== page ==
Elliot J. Feldman conducted a webinar for The Knowledge Group on January 8, 2016 on the Trans-Pacific Partnership. Set out below is the essential text of Dr. Feldman’s presentation for segment 2 of that webinar. Dr. Feldman’s presentation for Segment 1 was provided in a previous post on this blog titled The Trans-Pacific Partnership – Webinar Segment 1.
The rules that govern international trade remedies today were written into the creation of the World Trade Organization that went into effect on January 1, 1995. They are, of course, a lot older, going back to the General Agreement on Tariffs and Trade, or the “GATT.” Trade agreements subsequent to the WTO have not modified the essential rules.
Countries importing goods they believe are unfairly traded (or surging) and therefore competing unfairly with domestically produced similar goods have three options: they may investigate whether the goods are priced unfairly by being dumped – sold for less than it costs to make them, or less abroad than they are sold at home; they may investigate whether goods they are importing are supported in their manufacture or export by government subsidies that are prohibited by the WTO rules; they may investigate whether foreign goods suddenly are surging into their markets so as to jeopardize the capacity of domestic industries to compete. This last option, called “safeguards,” does not require unfair trade. It requires merely a sudden, unanticipated surge that causes injury to a domestic industry. In each case – dumping, subsidies, safeguards – they must demonstrate that their domestic industries are materially injured or are threatened with imminent material injury. When they reach affirmative conclusions, they may impose offsetting duties or, in the case of safeguards (because of surges), they may also impose, temporarily, quotas or tariff rate quotas. Outside of safeguards, quotas are strictly prohibited.
Nothing in the TPP would change these rules. NAFTA created a unique dispute resolution mechanism for trade remedies, enabling parties to a dispute to avoid domestic courts in favor of binational arbitral panels. When Canadians or Mexicans, for example, want to appeal determinations of the U.S. Department of Commerce or the U.S. International Trade Commission, they may go to the U.S. Court of International Trade, subject to further appeal to the U.S. Court of Appeals for the Federal Circuit, or they may request the formation of a binational panel comprised of Canadian or Mexican and American trade experts (typically trade lawyers), which replaces both the CIT and the CAFC.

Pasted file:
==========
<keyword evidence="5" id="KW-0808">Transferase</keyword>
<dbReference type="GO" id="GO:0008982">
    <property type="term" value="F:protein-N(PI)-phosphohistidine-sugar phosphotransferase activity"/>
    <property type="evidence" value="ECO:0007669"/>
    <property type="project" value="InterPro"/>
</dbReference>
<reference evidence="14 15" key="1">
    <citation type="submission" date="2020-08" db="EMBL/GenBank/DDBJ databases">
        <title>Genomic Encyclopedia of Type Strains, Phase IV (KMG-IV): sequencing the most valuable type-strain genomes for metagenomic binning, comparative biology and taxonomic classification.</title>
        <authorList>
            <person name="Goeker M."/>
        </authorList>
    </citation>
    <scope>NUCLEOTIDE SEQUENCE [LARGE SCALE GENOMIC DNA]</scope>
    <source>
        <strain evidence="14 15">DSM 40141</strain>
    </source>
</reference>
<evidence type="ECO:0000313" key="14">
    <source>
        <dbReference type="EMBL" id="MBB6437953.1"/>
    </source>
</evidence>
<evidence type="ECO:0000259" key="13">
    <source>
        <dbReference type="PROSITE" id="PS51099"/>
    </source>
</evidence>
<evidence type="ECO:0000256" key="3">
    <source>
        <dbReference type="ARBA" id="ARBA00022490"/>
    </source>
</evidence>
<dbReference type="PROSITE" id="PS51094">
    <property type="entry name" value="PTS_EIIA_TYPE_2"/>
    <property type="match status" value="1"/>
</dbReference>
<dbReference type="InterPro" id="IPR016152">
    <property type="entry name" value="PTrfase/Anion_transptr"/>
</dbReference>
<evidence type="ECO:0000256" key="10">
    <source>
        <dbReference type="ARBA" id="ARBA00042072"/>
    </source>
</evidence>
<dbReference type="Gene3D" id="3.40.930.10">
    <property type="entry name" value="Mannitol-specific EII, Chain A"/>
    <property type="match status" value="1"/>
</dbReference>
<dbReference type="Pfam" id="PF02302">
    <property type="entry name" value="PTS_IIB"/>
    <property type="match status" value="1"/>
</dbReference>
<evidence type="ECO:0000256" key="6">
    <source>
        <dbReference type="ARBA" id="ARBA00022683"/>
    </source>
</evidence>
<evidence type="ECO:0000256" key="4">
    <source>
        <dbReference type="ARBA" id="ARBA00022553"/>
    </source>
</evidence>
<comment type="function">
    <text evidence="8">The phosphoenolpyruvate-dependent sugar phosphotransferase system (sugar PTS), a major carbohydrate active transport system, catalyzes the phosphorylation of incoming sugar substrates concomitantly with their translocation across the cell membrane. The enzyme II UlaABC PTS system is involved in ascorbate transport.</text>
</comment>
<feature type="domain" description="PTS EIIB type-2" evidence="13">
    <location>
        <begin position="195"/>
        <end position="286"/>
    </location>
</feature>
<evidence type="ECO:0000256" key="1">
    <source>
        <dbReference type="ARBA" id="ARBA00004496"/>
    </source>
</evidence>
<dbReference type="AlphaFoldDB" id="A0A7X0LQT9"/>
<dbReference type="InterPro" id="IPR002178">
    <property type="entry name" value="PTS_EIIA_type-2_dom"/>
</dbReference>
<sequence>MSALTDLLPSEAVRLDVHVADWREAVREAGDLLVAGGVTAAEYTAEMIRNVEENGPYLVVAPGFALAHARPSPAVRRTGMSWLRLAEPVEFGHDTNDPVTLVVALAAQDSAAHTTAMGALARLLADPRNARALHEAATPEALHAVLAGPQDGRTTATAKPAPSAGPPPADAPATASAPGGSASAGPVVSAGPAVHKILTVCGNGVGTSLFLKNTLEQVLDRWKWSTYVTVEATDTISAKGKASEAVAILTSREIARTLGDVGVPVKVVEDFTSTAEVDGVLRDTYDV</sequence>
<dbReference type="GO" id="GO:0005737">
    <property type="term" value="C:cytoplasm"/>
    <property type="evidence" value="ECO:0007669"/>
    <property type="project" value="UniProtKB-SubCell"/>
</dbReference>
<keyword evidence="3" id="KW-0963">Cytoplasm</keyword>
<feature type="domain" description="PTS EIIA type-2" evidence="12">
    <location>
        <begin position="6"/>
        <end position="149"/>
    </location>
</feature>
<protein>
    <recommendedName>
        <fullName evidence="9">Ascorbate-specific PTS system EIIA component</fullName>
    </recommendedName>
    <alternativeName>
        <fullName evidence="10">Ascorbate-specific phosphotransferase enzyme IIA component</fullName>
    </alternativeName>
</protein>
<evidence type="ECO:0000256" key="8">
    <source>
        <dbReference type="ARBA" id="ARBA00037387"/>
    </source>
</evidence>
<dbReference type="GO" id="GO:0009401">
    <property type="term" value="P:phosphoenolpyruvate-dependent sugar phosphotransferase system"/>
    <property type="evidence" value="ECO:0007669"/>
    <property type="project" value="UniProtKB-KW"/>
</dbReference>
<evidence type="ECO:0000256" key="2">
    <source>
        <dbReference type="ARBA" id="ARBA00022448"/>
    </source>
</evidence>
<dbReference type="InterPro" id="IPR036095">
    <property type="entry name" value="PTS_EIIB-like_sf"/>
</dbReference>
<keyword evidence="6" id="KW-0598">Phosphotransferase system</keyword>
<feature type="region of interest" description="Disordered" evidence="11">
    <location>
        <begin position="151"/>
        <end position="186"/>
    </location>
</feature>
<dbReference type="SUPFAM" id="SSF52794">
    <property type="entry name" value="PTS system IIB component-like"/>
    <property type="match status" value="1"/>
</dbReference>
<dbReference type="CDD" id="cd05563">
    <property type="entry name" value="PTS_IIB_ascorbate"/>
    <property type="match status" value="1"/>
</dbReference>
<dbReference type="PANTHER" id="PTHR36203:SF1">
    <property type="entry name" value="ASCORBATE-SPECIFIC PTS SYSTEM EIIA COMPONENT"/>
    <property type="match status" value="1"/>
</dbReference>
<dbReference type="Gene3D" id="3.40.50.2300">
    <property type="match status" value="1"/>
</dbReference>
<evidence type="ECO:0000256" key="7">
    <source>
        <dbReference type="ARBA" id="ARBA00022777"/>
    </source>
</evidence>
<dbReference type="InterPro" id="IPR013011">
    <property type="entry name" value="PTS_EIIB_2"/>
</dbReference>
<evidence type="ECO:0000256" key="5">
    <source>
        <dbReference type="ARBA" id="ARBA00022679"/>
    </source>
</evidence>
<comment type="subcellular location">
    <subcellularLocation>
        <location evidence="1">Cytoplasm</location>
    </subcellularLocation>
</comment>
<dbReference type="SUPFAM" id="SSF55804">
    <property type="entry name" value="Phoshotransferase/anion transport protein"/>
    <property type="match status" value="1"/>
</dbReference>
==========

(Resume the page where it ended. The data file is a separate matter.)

This alternative to domestic courts will survive the TPP for NAFTA members – Canada, the United States, and Mexico. However, it is not extended to anyone else. Trade disputes among TPP countries will continue to be resolved as they always have been – within domestic agencies and, on appeal, to domestic courts.
The TPP is an international trade agreement. Its primary purpose is to reduce and eliminate tariffs, to liberalize trade. The President’s Export Council, a leading champion of the deal, promotes it in the following glowing terms:
“An agreement that will immediately eliminate 98 percent of duties on industrial goods exports to Brunei Darussalam, Japan, Malaysia, New Zealand and Vietnam, that offers substantial tariff cuts on key agricultural exports, that lifts complex restrictions on U.S. services exports, and that establishes new disciplines to facilitate the growth of digital commerce among economies that together represent almost 40 percent of the global economy, offers the greatest potential to create meaningful new opportunities for expanding exports across all sectors of the American economy.”
So what’s not to like for free traders? The uncomfortable answer is that many duties are not immediately eliminated, and the deal is not only about tariffs. It is also about intellectual property disciplines and extended phase-outs and compromises. Different interests inevitably have different views of the benefits.
Signatories to the TPP are trying to overcome disagreements among themselves through side letters. Here is the ultimate exercise in finding the devil in the details. While United States Trade Representative Michael Froman is promising new side letters to pacify various stakeholders and congressmen (almost sounding like an App salesman—“there’s an App for that, and it comes with a side letter”), there already are many in play. The informal total count is 120 side letters among the twelve TPP signatories. Japan already in January had seven, covering 86 pages, for exceptions and safeguards regarding automobiles, agriculture, and quotas. The United States has a 5-page letter restricting foreign mortgage lenders, not surprising following the Recession. The United States has 104 pages of side letters qualifying tariff reductions. Australia and New Zealand have agreed, on the side, not to apply Chapter 9 to each other. Chapter 9, as I will discuss momentarily, enables a foreign investor to sue a government that it may allege is expropriating or otherwise damaging its investment. Investors from other TPP members will be able to sue Australia or New Zealand, but an Australian investor will not have recourse in New Zealand, and vice versa. Such exceptions could lead to investment strategies using third countries.